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E-M:/ Interim Moratorium on Road-building?



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Enviro-Mich message from Murphwild1@aol.com
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***Press Release***For Immediate Release***
Feb. , 1999

Contacts: 
Frank Ambrose 812-337-1631
Murray Dailey: 248-693-9589
Doug Cornett: 906-225-1938
http://www.ourforests.org
http://www.americanlands.org

Forest Service Pause in Road Construction Falls Short of Clinton's Promise
to Protect our Last Scenic Wilderness

 The just released interim moratorium on road-building in National
Forests is welcomed.  However, the Forest Service has yet to satisfy the
Clinton-Gore Administration pledge to develop a policy for the protection
of scenic, but unprotected wilderness in all our National Forests.
 "President Clinton said in November 1997, that these last scenic
wilderness forests should be managed by science, not politics and he is
right," said Murray Dailey, Forest Policy Specialist with Northwatch. "We
need a forest policy that will permanently protect all Heritage Forests
from logging, road building and mineral development. Unfortunately, that
is not the track the Forest Service is on."
 America's Heritage Forests are comprised of our last remaining
unprotected forest wilderness: national forest areas 1,000 acres and
larger and without roads, as well as smaller areas identified as
ecologically significant. Totaling less than one-third of all National
Forests, they provide some of America's most outstanding recreational
opportunities, critical fish and wildlife habitat, and our cleanest
drinking water. More than 80% of our National Forests are completely
unprotected and threatened with long-term destruction and degradation by
road-building, logging, mining, oil exploration and drilling. "Protecting
national forest roadless areas is a sorely needed first step in gaining
full protection for all of the public's national forest lands, " said
Dailey.
 In Michigan, the Ottawa National Forest's globally significant
Trap Hills wildland complex is not included in the temporary moratorium.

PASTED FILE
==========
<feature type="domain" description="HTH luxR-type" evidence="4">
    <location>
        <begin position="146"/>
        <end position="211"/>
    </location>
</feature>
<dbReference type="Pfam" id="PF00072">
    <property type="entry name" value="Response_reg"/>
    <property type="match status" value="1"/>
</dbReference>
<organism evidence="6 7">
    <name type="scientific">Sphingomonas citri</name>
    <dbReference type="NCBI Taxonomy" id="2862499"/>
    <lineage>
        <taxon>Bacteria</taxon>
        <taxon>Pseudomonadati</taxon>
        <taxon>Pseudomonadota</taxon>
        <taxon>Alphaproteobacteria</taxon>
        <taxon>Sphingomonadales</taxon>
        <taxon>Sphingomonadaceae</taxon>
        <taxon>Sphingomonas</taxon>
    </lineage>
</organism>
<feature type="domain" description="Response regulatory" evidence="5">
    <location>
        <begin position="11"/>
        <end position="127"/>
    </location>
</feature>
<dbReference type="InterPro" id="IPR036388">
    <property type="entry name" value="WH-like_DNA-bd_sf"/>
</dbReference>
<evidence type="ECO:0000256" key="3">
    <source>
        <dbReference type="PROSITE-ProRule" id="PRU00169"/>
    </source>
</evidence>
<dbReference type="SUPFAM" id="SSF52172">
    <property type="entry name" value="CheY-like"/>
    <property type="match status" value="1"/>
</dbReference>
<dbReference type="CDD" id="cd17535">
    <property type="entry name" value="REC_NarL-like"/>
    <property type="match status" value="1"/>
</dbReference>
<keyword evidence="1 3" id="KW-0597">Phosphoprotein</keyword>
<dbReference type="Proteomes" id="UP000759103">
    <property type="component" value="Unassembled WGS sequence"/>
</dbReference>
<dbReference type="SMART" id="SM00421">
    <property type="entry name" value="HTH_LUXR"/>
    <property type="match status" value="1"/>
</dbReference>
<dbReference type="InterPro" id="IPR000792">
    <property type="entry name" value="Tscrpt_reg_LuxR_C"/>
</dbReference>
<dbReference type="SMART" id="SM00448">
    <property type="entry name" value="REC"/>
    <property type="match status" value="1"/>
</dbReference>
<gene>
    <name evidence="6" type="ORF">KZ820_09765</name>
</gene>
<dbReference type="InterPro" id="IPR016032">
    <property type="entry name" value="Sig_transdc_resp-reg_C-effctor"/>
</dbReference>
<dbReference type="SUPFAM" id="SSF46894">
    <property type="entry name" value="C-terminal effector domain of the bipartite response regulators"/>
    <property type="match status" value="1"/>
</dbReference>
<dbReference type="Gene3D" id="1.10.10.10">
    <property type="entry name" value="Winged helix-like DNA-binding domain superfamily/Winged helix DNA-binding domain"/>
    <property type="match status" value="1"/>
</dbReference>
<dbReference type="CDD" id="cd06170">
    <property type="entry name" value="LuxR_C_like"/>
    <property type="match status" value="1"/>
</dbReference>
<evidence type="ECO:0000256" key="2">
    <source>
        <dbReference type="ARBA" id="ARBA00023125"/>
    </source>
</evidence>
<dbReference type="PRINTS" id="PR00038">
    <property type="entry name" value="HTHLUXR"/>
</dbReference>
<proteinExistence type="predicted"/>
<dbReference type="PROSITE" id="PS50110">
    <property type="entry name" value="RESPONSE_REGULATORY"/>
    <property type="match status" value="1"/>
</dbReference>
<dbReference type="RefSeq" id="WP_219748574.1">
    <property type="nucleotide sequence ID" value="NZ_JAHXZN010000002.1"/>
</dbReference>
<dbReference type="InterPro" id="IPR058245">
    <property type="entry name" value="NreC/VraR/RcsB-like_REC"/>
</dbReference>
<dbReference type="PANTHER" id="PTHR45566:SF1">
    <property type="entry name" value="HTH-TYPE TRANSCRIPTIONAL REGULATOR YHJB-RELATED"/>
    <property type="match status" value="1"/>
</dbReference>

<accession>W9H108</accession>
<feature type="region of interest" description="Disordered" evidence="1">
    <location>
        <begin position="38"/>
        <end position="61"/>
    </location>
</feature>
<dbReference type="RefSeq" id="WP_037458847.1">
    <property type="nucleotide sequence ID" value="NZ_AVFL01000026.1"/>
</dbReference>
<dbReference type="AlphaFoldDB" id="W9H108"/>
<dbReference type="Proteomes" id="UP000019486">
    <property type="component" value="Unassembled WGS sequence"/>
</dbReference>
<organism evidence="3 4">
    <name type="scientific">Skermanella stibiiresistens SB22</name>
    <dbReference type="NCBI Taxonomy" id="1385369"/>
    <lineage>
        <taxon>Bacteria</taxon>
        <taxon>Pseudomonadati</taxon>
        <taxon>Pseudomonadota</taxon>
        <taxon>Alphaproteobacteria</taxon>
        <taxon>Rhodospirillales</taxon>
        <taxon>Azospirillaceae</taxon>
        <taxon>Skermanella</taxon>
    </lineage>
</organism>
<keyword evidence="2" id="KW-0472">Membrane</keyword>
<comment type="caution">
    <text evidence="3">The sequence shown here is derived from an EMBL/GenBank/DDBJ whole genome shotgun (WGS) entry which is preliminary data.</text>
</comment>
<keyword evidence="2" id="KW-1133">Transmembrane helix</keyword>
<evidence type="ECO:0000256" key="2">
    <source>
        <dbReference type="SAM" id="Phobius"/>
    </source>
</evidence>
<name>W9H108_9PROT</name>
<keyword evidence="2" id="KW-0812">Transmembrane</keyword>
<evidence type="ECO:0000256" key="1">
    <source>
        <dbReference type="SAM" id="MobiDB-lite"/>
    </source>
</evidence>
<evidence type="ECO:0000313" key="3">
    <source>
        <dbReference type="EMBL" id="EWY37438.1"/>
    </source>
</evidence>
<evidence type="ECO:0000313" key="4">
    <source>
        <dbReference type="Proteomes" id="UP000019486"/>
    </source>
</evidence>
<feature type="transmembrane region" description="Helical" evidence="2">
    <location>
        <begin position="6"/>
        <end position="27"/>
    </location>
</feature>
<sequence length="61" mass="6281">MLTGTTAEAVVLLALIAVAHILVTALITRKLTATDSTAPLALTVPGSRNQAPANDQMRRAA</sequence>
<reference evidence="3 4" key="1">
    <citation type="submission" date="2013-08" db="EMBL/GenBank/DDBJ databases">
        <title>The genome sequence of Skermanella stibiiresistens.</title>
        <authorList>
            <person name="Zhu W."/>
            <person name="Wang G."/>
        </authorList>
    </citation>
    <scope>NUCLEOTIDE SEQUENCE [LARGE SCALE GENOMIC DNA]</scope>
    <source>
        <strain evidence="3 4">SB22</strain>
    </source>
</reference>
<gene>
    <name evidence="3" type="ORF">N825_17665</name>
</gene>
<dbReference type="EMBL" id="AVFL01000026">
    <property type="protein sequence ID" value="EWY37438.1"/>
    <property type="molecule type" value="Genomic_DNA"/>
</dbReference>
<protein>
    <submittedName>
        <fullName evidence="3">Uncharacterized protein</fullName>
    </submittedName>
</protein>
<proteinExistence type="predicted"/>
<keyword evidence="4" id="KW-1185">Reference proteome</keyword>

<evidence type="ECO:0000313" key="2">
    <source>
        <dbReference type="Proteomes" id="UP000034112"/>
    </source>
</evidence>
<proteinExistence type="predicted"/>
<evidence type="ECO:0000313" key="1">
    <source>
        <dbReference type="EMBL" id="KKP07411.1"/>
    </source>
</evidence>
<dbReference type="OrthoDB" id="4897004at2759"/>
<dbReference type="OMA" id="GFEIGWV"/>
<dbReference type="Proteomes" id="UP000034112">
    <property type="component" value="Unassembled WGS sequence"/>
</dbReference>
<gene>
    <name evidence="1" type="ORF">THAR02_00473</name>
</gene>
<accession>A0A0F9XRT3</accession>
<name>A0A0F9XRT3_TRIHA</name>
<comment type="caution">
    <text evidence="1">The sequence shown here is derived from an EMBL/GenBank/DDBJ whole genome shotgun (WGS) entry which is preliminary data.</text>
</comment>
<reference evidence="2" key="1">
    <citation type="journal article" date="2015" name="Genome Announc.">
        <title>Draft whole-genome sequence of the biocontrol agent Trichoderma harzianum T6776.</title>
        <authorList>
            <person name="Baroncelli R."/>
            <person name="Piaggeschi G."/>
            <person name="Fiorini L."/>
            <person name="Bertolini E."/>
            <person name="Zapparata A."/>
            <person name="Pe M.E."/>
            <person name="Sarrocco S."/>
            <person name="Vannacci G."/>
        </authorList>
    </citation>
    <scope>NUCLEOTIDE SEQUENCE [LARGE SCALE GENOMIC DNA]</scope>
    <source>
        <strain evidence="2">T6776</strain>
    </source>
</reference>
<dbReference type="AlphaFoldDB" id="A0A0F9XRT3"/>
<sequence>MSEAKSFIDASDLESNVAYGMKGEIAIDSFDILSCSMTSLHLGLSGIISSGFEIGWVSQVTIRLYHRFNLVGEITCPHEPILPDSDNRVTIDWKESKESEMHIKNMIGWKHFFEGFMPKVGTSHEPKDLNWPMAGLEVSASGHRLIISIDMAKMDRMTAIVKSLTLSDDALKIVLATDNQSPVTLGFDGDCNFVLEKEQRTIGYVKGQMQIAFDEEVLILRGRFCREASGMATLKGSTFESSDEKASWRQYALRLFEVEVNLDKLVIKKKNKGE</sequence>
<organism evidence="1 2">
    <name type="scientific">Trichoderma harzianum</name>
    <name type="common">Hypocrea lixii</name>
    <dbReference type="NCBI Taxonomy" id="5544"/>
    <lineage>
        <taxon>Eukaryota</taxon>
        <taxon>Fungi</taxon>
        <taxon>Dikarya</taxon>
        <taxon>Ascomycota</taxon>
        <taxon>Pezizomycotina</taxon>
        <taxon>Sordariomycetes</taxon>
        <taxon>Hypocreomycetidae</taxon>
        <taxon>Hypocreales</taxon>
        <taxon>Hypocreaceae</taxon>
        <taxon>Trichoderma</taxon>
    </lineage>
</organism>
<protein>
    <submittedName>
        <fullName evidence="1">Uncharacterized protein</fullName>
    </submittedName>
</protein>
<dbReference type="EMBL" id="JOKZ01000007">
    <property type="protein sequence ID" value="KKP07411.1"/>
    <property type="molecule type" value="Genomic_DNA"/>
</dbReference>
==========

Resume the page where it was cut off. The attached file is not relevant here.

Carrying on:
"The Ottawa received numerous letters from across the US, protesting the
Old M-64 Hardwoods sale [located within the Trap Hills] and asking the
sale be withdrawn and placed in the road-building moratorium" states Doug
Cornett, Director of Northwoods Wilderness Recovery, the regional
conservation organization spearheading protection of the Trap Hills.
"Although the Ottawa responded by putting the sale 'on hold' and reducing
the acreage of the cut, a unique hiking area, hosting numerous rare and
and endangered plants and animals, will be sorely compromised if the
Forest Service proceeds with any cutting" says Cornett.  "To add insult to
injury, the Ottawa recently announced plans to log hundreds of acres at
Northeast Ridge, another sale located in the Trap Hills."
 Currently the U.S. Forest Service is developing a four-pronged
policy to: 1) develop new ways to build roads; 2) remove some existing
roads; 3) upgrade some existing roads; and 4) determine how to pay for the
roads on the National Forest System. These four goals, completely ignore
the underlying direction provided by President Clinton in November 1997,
when he stated:
 
"...the Forest Service is developing a scientifically based policy for
managing roadless areas in our national forests. These last remaining wild
areas are precious to millions of Americans and key to protecting clean
water and abundant wildlife habitat, and providing recreation
opportunities. These unspoiled places must be managed through science, not
politics."

If the final policy leads to nothing more than a new way to build roads in
our last unspoiled forests instead of permanent protection of America's
heritage Forests, we will know that President Clinton was not at all
sincere in his statements about managing these areas through science and
not politics.  "The Administration must make protection of our national
forests the centerpiece of their recently-announced 'Lands Legacy'" says
Frank Ambrose of the American Lands Alliance.

The Clinton-Gore Administration's Forest Chief, Mike Dombeck, received
more than 70,000 public comments supporting wilderness when this
initiative was announced in January 1998. In a Feb. 3 speech in Missoula,
Montana, Dombeck stated that "the Forest Service will rarely build new
roads into roadless areas." The final policy unveiled today contains no
requirement or hint that such areas should be protected.

"This is the least we can do for future generations," according to the
joint letter to Gore.

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